Second generation MVNOs are moving beyond discounting

Second generation MVNOs are moving beyond discounting

The MVNO market is changing rapidly, Telesperience’s Teresa Cottam looks at how the next generation of MVNOs are different to those who have gone before.

For a long time, the poster boys of the MVNO world were brand companies such as Tesco Mobile and Virgin Media – companies with a large parent who could exploit existing customer relationships, or for whom mobile was just an additional channel to a wider offer. Price competition and quad or quint play offers were the primary competitive weapons of these companies. They sought to compete head on with MNOs, replicating their business models but with a cheaper offer.

That first round of MVNO launch activity has now burnt out in Europe and North America – with the skeletons of high-profile failures still littering the market and the survivors stronger, more experienced and more focused. The corpses are being swept away though by a new round of MVNO trends, which demonstrate how the dynamics of the market have matured and are evolving. Second generation MVNOs are:

  • likely to come from a more diverse range of sources – while there are still opportunities for retailers and content firms, new industries such as banking and insurance are entering the fray
  • more likely to come from outside Europe
  • far more focused on specific customer niches, with more of an eye for understanding and exploiting them
  • launching with better funding and better business plans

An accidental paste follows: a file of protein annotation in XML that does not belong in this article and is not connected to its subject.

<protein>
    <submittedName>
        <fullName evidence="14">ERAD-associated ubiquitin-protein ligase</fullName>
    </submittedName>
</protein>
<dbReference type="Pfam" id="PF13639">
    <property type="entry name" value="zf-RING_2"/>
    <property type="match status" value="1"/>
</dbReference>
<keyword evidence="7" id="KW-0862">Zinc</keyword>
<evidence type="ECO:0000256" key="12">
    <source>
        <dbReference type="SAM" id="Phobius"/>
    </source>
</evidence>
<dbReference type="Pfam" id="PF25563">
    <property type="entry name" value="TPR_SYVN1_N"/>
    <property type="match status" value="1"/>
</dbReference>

• looking at moving beyond basic telecoms products
  • looking at moving beyond traditional telecoms business models
  • internationalizing to grow scale
  • becoming more agile
  • becoming more technologically astute and harnessing new technology to create new business models and open up new niches.

New MVNOs in LATAM, Asia, the Middle East and Africa are able to learn from Europe’s mistakes in order to take advantage of new technologies, business models and approaches, leapfrogging Europe and reinventing what it means to be an MVNO to suit their local market. These regions represent unprecedented opportunities for the sector to expand – both from established sub-brands and MVNOs moving in, as well as from domestic start-ups.

In addition, the MVNO sector is growing its footprint beyond telecoms to better meet the needs of its customers – which means more skills are required in supply chain management and partnerships. As such, mobility can be seen as a channel rather than the end in itself.

Adding to this picture is the advent of companies that either blend mobile with other technologies (typically WiFi) to lower costs, or who utilize multiple networks to achieve better coverage or costs for their customers.

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These not only include disruptive start-ups, but also global disruptors such as Google. Google’s Project Fi, for example, is an experimental wireless service which seamlessly switches between networks and reliable public WiFi to deliver the best signal for calls and data. Customers only pay for the data they use each month, which is charged at a flat rate (no roaming charges). Project Fi also enables customer to order additional data-only SIMs which work from an existing account.

This enables a range of uses – say hello to family plans, back-up phones, and dedicated devices to create mobile hotspots charged on the same plan – while simplifying the billing and charging.

What this indicates is that the MVNO market trends of the Second Generation are not just being discounters but innovators – they are taking a fresh look at the mobility business and are willing to reinvent it for the benefit of both their subscribers and their own profitability.

Second generation MVNOs are moving beyond discounting